- Takt time calculations. This calculation is used to identify the maximum acceptable time to meet the demands of the customers. To come up with the maximum acceptable time, the takt time formula divides the net time available for production by the customer's daily demand.
- Value stream mapping. Value stream mapping uses a flowchart to document every step required for a process. By providing a structured visualization and analysis of the key steps, value stream mapping improves the flow of information and materials required for building products and services for customers.
Six Sigma, on the other hand, relies on data to identify problems in a business process. The management philosophy was named after the Greek letter sigma, which is used in statistics to denote variation from a standard.
For a company to achieve Six Sigma, it cannot produce more than 3.4 defects per one million opportunities for nonconformance. Six Sigma is designed to be used by a select number of employees who have been chosen to receive formal training in progressive levels of study.
Six Sigma project management tools include statistical analysis, stochastic optimization and engineering process control. Management strategies include DMAIC (define, measure, analyze, improve, control) and DMADV (define, measure, analyze, design, verify), both of which are based on American engineer and statistician, W. Edwards Deming's plan-do-check-act cycle.
Types of waste defined by Lean Six Sigma
The tenets of Lean Six Sigma classify any resource that does not add value to customers as waste that should be discarded. There are eight types of waste defined by Lean Six Sigma and the acronym DOWNTIME is commonly used for easy recall. Each letter in this acronym stands for the following:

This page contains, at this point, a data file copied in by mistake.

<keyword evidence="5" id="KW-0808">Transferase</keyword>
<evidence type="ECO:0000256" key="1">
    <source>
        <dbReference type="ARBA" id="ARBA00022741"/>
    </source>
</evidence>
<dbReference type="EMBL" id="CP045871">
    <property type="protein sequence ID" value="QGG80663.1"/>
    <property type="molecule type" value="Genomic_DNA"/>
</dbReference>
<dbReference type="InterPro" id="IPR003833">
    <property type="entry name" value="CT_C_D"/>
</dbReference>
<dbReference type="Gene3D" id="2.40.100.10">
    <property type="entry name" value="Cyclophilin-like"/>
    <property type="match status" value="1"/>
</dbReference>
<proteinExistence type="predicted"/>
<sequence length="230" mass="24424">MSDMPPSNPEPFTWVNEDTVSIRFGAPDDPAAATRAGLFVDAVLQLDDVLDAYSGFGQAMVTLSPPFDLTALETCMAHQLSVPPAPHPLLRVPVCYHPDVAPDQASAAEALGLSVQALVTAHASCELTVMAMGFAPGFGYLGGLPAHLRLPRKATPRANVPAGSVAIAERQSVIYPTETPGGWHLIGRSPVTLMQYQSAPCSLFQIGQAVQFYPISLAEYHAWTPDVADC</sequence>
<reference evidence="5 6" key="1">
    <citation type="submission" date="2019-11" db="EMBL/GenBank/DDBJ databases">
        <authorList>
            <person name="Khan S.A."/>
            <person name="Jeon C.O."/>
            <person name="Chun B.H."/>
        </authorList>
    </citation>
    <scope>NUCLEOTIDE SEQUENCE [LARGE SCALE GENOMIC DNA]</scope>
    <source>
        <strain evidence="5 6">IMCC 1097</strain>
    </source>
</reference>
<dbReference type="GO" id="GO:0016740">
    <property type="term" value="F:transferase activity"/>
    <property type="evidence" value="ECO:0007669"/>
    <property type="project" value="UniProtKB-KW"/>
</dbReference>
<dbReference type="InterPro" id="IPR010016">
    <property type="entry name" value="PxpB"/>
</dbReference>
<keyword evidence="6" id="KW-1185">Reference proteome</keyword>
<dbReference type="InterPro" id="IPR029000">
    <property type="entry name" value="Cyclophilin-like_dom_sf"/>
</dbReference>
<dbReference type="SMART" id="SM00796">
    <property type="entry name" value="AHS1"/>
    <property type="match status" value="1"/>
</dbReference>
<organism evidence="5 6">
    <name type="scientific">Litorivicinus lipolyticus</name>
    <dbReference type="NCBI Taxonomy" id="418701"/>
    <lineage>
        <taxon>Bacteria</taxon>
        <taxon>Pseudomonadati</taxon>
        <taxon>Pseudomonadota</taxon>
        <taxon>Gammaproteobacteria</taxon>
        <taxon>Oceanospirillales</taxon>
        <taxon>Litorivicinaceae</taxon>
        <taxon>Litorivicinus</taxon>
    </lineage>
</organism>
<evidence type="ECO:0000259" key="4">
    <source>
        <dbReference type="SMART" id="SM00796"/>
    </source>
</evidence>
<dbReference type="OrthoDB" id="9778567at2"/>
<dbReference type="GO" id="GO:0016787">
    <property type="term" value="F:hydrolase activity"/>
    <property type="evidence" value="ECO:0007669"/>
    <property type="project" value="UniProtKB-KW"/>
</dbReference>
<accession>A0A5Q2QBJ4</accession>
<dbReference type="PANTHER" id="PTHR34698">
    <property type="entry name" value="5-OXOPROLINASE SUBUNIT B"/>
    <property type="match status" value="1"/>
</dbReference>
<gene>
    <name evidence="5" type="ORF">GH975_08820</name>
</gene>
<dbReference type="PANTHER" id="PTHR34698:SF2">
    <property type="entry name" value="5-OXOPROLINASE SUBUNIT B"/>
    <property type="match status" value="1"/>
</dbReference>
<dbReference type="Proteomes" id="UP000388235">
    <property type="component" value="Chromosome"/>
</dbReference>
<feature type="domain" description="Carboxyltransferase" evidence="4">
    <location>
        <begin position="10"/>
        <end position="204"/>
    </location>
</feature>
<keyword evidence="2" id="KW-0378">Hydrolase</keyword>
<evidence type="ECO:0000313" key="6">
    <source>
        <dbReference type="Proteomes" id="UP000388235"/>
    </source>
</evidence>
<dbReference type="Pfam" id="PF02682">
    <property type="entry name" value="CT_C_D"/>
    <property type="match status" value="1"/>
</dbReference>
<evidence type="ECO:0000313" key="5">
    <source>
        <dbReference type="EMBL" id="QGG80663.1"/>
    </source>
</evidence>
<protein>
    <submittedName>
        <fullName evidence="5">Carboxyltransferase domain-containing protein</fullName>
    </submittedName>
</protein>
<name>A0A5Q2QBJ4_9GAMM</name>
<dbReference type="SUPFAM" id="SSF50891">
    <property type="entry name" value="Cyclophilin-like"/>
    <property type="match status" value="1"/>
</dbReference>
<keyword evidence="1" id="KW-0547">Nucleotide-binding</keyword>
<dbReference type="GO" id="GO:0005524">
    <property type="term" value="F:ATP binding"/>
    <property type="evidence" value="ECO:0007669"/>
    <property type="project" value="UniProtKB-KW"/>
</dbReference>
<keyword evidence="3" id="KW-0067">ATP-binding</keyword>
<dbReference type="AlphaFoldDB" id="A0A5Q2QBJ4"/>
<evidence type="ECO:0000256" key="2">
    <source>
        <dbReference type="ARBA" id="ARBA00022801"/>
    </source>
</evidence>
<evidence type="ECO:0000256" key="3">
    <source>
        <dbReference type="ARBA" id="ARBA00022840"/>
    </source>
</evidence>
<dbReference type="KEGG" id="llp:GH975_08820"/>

- Defects. A defective product that is not meeting the quality standards.
- Overproduction. Excessive production that surpasses the demand.
- Waiting. Bottlenecks and unplanned downtimes.
- Non-utilized talent. Underutilizing and improper allocation of employee talents and skill sets.
- Transportation. Poorly managed shipping and transportation methods.
- Inventory. A surplus of supply that exceeds customer demands.
- Motion. Excess movement of products, machines or people.
- Extra processing. The creation of repetitive tasks and doing more than what is required.
Lean Six Sigma in manufacturing
As mentioned above, the Lean Six Sigma methodology is the combination of the lean manufacturing ideology popularized by Toyota and Motorola's Six Sigma strategy. This combination makes Lean Six Sigma an effective tool to optimize business processes and customer relations and, in turn, improve profits.
Shortly after World War II, Toyota's manufacturing process prioritized minimizing bloat and maximizing flexibility. Inspired by Toyota's ideology, a Motorola engineer in the 1980s invented the Six Sigma management strategy.
Where lean manufacturing emphasizes streamlining processes, Six Sigma focuses on eliminating defects in these processes. Six Sigma teams achieve this by minimizing variation in the processes.